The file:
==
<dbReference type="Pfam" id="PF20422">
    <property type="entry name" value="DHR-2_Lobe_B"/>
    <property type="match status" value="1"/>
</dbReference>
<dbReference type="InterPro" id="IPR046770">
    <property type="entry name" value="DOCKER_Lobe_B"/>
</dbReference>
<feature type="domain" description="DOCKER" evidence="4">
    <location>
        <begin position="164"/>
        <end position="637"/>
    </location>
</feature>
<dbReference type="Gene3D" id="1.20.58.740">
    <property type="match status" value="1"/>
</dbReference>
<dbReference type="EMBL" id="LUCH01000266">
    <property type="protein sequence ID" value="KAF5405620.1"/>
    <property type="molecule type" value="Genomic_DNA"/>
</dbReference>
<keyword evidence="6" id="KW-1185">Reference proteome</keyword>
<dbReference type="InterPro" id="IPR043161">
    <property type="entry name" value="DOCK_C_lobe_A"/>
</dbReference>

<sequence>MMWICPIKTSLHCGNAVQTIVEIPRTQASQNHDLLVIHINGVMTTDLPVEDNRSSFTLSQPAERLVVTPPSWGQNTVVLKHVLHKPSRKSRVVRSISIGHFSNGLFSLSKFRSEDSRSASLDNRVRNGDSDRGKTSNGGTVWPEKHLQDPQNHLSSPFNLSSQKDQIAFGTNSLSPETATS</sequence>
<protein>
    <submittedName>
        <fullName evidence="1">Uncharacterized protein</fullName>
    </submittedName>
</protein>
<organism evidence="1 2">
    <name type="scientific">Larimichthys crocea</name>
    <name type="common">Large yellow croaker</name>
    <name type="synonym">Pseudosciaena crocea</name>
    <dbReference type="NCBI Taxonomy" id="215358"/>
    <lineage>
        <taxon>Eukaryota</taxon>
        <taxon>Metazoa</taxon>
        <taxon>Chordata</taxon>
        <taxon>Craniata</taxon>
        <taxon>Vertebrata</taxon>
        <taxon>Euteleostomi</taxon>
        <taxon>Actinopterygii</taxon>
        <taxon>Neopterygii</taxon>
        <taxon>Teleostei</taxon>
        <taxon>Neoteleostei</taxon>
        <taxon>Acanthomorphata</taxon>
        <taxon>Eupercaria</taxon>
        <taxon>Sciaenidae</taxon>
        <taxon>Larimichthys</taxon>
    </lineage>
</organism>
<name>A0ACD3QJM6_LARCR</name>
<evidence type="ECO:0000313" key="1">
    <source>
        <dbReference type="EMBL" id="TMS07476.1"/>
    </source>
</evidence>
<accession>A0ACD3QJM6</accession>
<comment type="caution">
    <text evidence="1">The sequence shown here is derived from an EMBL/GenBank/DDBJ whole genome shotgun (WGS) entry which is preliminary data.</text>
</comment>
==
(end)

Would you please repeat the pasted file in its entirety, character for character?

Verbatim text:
<dbReference type="Pfam" id="PF20422">
    <property type="entry name" value="DHR-2_Lobe_B"/>
    <property type="match status" value="1"/>
</dbReference>
<dbReference type="InterPro" id="IPR046770">
    <property type="entry name" value="DOCKER_Lobe_B"/>
</dbReference>
<feature type="domain" description="DOCKER" evidence="4">
    <location>
        <begin position="164"/>
        <end position="637"/>
    </location>
</feature>
<dbReference type="Gene3D" id="1.20.58.740">
    <property type="match status" value="1"/>
</dbReference>
<dbReference type="EMBL" id="LUCH01000266">
    <property type="protein sequence ID" value="KAF5405620.1"/>
    <property type="molecule type" value="Genomic_DNA"/>
</dbReference>
<keyword evidence="6" id="KW-1185">Reference proteome</keyword>
<dbReference type="InterPro" id="IPR043161">
    <property type="entry name" value="DOCK_C_lobe_A"/>
</dbReference>

<sequence>MMWICPIKTSLHCGNAVQTIVEIPRTQASQNHDLLVIHINGVMTTDLPVEDNRSSFTLSQPAERLVVTPPSWGQNTVVLKHVLHKPSRKSRVVRSISIGHFSNGLFSLSKFRSEDSRSASLDNRVRNGDSDRGKTSNGGTVWPEKHLQDPQNHLSSPFNLSSQKDQIAFGTNSLSPETATS</sequence>
<protein>
    <submittedName>
        <fullName evidence="1">Uncharacterized protein</fullName>
    </submittedName>
</protein>
<organism evidence="1 2">
    <name type="scientific">Larimichthys crocea</name>
    <name type="common">Large yellow croaker</name>
    <name type="synonym">Pseudosciaena crocea</name>
    <dbReference type="NCBI Taxonomy" id="215358"/>
    <lineage>
        <taxon>Eukaryota</taxon>
        <taxon>Metazoa</taxon>
        <taxon>Chordata</taxon>
        <taxon>Craniata</taxon>
        <taxon>Vertebrata</taxon>
        <taxon>Euteleostomi</taxon>
        <taxon>Actinopterygii</taxon>
        <taxon>Neopterygii</taxon>
        <taxon>Teleostei</taxon>
        <taxon>Neoteleostei</taxon>
        <taxon>Acanthomorphata</taxon>
        <taxon>Eupercaria</taxon>
        <taxon>Sciaenidae</taxon>
        <taxon>Larimichthys</taxon>
    </lineage>
</organism>
<name>A0ACD3QJM6_LARCR</name>
<evidence type="ECO:0000313" key="1">
    <source>
        <dbReference type="EMBL" id="TMS07476.1"/>
    </source>
</evidence>
<accession>A0ACD3QJM6</accession>
<comment type="caution">
    <text evidence="1">The sequence shown here is derived from an EMBL/GenBank/DDBJ whole genome shotgun (WGS) entry which is preliminary data.</text>
</comment>